IDEAS home Printed from https://ideas.repec.org/p/kob/dpaper/154.html
   My bibliography  Save this paper

National Environmental Policy and the Global Success of Next-Generation Automobiles

Author

Listed:
  • Marian Beise

    (Research Institute for Economics & Business Administration (RIEB), Kobe University, Japan)

  • Klaus Rennings

    (Centre for European Economic Research (ZEW), Germany)

Abstract

In this article, we identify the most crucial factors for the potential world market success of different alternative car designs: fuel cell vehicles (FCVs), hybrid electric vehicles (HEVs), battery electric vehicles (BEVs), and conventional fuel efficient vehicles (FEVs). We first assess which vehicle concept is favoured under which regulation regime. We suggest that the global success of a certain technology critically depends on the ability of a regional lead mar-ket to leverage and transfer its local success, through large cost reductions or the international diffusion of a pioneering environmental regulation for instance. Although FCVs are still in the demonstration phase, the US has set the stage for a direct switch to FCVs. The Japanese regulatory regime favours HEVs as the next-generation engine design, while the development of the traditional combustion engine towards enhanced fuel efficiency is most likely in Europe. Due to the high cost of FCVs and the lack of strict regula-tion supporting this radical innovation, incremental innovations such as new versions of con-ventional combustion engines and hybrid cars have the best chances of becoming globally successful.

Suggested Citation

  • Marian Beise & Klaus Rennings, 2004. "National Environmental Policy and the Global Success of Next-Generation Automobiles," Discussion Paper Series 154, Research Institute for Economics & Business Administration, Kobe University.
  • Handle: RePEc:kob:dpaper:154
    as

    Download full text from publisher

    File URL: http://www.rieb.kobe-u.ac.jp/academic/ra/dp/English/dp154.PDF
    File Function: First version, 2004
    Download Restriction: no

    References listed on IDEAS

    as
    1. Rennings, Klaus & Beise, Marian, 2003. "Lead Markets of Environmental Innovations: A Framework for Innovation and Environmental Economics," ZEW Discussion Papers 03-01, ZEW - Zentrum für Europäische Wirtschaftsforschung / Center for European Economic Research.
    Full references (including those not matched with items on IDEAS)

    Citations

    Citations are extracted by the CitEc Project, subscribe to its RSS feed for this item.
    as


    Cited by:

    1. Beise, Marian & Rennings, Klaus, 2005. "Lead markets and regulation: a framework for analyzing the international diffusion of environmental innovations," Ecological Economics, Elsevier, vol. 52(1), pages 5-17, January.
    2. Beise, Marian & Cleff, Thomas, 2004. "Assessing the lead market potential of countries for innovation projects," Journal of International Management, Elsevier, vol. 10(4), pages 453-477.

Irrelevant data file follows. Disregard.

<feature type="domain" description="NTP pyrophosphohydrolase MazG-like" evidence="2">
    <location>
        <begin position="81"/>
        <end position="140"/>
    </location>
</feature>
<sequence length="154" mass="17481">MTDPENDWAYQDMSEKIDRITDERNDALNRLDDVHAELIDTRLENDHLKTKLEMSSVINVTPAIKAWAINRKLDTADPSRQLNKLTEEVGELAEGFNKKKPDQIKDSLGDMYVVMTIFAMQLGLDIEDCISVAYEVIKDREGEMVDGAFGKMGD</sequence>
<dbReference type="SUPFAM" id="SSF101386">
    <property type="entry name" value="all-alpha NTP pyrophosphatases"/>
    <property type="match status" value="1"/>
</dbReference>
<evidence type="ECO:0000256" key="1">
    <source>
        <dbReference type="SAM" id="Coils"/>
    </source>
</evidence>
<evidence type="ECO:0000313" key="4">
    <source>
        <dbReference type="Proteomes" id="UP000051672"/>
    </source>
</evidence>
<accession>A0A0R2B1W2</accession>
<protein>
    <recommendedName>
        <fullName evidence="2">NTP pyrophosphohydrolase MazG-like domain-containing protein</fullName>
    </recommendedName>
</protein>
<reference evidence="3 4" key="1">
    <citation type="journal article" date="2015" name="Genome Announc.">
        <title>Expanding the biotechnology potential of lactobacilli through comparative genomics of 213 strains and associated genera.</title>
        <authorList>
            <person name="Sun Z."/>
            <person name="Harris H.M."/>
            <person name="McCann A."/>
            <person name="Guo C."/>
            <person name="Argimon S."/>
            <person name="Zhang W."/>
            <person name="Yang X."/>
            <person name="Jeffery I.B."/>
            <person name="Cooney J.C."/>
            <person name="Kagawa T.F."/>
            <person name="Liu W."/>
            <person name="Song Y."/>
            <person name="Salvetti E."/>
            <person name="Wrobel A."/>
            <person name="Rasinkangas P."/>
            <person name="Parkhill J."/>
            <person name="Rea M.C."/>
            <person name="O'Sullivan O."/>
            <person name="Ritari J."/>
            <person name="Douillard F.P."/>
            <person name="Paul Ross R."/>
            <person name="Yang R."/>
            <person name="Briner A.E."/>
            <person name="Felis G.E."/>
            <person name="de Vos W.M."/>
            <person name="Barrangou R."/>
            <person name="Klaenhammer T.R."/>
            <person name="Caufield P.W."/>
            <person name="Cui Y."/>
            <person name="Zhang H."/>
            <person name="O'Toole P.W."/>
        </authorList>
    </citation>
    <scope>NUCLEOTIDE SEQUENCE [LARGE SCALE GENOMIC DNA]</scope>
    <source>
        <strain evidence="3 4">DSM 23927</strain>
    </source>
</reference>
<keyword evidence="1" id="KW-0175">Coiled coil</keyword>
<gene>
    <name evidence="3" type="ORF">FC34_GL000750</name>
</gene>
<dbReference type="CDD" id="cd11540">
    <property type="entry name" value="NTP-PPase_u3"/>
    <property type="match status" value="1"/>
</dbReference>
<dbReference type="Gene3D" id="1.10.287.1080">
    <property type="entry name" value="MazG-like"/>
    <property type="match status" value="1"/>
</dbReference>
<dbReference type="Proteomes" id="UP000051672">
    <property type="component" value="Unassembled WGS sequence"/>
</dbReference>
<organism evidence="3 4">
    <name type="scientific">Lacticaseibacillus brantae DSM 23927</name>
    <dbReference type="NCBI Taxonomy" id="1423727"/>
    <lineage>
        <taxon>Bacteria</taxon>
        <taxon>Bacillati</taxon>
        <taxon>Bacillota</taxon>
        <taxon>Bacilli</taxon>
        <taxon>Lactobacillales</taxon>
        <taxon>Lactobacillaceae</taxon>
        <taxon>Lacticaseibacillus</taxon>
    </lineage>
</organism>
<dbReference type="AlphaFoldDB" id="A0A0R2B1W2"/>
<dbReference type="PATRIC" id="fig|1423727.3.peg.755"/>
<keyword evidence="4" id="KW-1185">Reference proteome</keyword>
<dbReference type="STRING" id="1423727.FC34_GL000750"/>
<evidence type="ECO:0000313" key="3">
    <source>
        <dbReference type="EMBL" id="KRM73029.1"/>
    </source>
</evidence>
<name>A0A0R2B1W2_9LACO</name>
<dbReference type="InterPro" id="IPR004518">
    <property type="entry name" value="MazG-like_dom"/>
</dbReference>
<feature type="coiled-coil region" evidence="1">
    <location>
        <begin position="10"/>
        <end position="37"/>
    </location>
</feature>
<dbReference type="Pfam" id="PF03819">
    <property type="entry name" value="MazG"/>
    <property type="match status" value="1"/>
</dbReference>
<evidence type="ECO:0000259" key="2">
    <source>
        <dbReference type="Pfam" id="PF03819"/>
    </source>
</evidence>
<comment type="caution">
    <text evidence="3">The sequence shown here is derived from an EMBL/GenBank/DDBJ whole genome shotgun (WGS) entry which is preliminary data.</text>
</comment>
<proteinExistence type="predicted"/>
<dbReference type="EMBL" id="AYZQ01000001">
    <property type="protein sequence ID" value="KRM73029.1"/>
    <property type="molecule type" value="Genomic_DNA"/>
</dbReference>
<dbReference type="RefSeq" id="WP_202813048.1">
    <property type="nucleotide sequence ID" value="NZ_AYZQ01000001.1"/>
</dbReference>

3. Tiwari, Rajnish & Herstatt, Cornelius, 2012. "India - a lead market for frugal innovations? Extending the lead market theory to emerging economies," Working Papers 67, Hamburg University of Technology (TUHH), Institute for Technology and Innovation Management.

    More about this item

    Keywords

    Lead market; Environmental technologies; Zero emission vehicles; Fuel efficient cars;

    JEL classification:

    • Q55 - Agricultural and Natural Resource Economics; Environmental and Ecological Economics - - Environmental Economics - - - Environmental Economics: Technological Innovation
    • Q58 - Agricultural and Natural Resource Economics; Environmental and Ecological Economics - - Environmental Economics - - - Environmental Economics: Government Policy
    • O33 - Economic Development, Innovation, Technological Change, and Growth - - Innovation; Research and Development; Technological Change; Intellectual Property Rights - - - Technological Change: Choices and Consequences; Diffusion Processes
    • Q42 - Agricultural and Natural Resource Economics; Environmental and Ecological Economics - - Energy - - - Alternative Energy Sources

    Statistics

    Access and download statistics

    Corrections

    All material on this site has been provided by the respective publishers and authors. You can help correct errors and omissions. When requesting a correction, please mention this item's handle: RePEc:kob:dpaper:154. See general information about how to correct material in RePEc.

    For technical questions regarding this item, or to correct its authors, title, abstract, bibliographic or download information, contact: (Office of Promoting Research Collaboration, Research Institute for Economics & Business Administration, Kobe University) or (Rebekah McClure). General contact details of provider: http://edirc.repec.org/data/rikobjp.html .

    If you have authored this item and are not yet registered with RePEc, we encourage you to do it here. This allows to link your profile to this item. It also allows you to accept potential citations to this item that we are uncertain about.

    If CitEc recognized a reference but did not link an item in RePEc to it, you can help with this form .

    If you know of missing items citing this one, you can help us creating those links by adding the relevant references in the same way as above, for each refering item. If you are a registered author of this item, you may also want to check the "citations" tab in your RePEc Author Service profile, as there may be some citations waiting for confirmation.

    Please note that corrections may take a couple of weeks to filter through the various RePEc services.

    IDEAS is a RePEc service hosted by the Research Division of the Federal Reserve Bank of St. Louis . RePEc uses bibliographic data supplied by the respective publishers.